• Why are some Covid-19 survivors at risk of blood clot?
    SINGAPORE, APRIL 14 (IANS): People who have recovered from Covid-19, especially those with pre-existing cardiovascular conditions, may be at risk of developing blood clots due to a lingering and overactive immune response, according to a study. The study, led by researchers from the Nanyang Technological University in Singapore, found that recovered Covid-19 patients had twice the normal number of circulating endothelial cells (CECs) that had been shed from damaged blood vessel wall
  • People who exercise regularly have best chance to beat Covid
    NEW DELHI, APRIL 14 (IANS): Regular exercise or a 30-minute brisk walk in the neighbourhood park or in your society five days a week while following the social distancing norms can improve your chances of beating Covid-19, reveals a significant study that analysed 48,440 adults who were Covid positive. On the other hand, patients who were consistently inactive had 1.73 times greater chances of ICU admission, while the risk for death was 2.49 times greater for patients who were consi
  • Covid can persist in dust for a month: Study
    NEW YORK, APRIL 14 (IANS): Some genetic material of the coronavirus can persist up to a month in dust in the rooms where Covid-19 patients were isolated, finds a study. The study, published in the journal mSystems, did not evaluate whether the dust can transmit the virus to humans. But, it offers another option for monitoring Covid-19 outbreaks in specific buildings, including nursing homes, offices or schools. Researchers from the Ohio State University in the US, worked with the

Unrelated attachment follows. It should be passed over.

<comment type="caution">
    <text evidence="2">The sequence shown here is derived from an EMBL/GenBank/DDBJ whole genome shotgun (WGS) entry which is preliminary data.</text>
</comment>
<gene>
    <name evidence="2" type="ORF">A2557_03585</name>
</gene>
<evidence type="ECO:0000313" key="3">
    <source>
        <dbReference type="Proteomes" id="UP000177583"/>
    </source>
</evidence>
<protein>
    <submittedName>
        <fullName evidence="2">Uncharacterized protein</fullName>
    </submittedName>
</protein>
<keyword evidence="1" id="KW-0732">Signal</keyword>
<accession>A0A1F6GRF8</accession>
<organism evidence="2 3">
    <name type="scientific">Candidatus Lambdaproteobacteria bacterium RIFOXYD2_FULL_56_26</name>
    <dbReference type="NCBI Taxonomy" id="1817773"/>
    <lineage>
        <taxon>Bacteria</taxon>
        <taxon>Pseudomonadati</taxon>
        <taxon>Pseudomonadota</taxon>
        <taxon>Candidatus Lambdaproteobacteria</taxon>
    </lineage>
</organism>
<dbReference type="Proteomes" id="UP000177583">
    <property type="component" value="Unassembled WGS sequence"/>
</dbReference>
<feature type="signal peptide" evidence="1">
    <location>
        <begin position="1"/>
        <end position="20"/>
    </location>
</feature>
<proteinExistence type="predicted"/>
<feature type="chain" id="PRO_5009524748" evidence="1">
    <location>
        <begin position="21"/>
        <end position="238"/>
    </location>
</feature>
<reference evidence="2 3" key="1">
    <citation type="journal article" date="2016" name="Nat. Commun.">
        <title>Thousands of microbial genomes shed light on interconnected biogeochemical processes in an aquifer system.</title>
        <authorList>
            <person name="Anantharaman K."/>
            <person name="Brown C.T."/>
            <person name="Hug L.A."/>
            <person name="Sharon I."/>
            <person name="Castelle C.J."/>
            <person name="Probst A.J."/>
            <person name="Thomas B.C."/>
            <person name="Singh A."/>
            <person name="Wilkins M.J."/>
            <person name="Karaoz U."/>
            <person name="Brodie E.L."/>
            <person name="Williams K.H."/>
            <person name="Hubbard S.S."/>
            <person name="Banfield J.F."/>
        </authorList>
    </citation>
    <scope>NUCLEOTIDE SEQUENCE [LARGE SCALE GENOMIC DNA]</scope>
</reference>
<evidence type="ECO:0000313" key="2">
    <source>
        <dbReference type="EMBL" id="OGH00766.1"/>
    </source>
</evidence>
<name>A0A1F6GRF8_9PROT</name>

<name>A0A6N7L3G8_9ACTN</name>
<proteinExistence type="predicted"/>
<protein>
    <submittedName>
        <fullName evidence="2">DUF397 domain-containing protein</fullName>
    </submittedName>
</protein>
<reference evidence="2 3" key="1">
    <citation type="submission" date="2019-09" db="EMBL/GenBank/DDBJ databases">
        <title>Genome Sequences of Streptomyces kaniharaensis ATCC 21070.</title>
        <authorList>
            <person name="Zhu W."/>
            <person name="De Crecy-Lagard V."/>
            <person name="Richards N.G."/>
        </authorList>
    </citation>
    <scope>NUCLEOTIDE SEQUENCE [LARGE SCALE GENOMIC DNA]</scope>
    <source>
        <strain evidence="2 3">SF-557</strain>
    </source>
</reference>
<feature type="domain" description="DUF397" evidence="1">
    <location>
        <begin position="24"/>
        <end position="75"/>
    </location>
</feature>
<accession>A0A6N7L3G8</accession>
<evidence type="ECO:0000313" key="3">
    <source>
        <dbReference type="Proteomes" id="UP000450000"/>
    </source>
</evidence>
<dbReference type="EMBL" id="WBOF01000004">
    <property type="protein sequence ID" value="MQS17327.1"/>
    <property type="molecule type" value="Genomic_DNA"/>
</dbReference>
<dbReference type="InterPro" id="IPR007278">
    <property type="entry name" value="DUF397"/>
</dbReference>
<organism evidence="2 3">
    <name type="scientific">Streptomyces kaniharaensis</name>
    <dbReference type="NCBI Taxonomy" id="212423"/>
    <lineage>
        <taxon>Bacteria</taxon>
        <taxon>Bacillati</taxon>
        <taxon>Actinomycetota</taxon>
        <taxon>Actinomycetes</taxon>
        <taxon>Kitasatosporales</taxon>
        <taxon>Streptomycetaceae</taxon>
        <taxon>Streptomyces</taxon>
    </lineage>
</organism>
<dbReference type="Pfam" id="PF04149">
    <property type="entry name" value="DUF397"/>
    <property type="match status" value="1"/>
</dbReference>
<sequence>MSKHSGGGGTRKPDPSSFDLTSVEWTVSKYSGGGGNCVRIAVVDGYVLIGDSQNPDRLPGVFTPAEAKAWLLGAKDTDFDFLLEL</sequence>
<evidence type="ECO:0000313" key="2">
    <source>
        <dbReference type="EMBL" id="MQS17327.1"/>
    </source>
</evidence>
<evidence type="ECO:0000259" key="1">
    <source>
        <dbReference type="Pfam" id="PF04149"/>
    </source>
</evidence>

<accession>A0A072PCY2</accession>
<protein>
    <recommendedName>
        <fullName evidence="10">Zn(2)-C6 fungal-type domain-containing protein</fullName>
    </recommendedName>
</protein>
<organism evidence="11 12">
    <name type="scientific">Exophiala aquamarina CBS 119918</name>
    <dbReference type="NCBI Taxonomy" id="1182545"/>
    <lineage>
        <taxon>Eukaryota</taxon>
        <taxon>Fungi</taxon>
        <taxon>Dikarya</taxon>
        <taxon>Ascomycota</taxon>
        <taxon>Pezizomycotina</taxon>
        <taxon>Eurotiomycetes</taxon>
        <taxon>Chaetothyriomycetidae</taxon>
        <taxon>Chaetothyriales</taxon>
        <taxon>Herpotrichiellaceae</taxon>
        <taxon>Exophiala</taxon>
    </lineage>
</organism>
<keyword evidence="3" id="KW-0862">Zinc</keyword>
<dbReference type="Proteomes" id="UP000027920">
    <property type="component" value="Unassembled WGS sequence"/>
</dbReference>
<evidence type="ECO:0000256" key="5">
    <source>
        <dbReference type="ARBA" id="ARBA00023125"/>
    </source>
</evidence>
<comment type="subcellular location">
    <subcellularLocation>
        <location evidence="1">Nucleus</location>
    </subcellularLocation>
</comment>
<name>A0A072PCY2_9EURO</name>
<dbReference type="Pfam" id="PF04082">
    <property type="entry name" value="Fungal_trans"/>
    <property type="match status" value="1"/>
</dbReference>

• Remdesivir not for home use, meant for serious patients, says Govt amid rise in demand
    New Delhi, April 13 (PTI) The Centre on Tuesday said doctors should ensure "rational and judicious" use of anti-viral drug Remdesivir, underlining it is to be given only to serious COVID-19 patients in hospitals and is not to be used in home settings. At a weekly press conference, NITI Aayog member (Health) Dr V K Paul said, "Remdesivir is to be used only in those who require hospitalisation and are on oxygen support. That is the precondition. There is no question of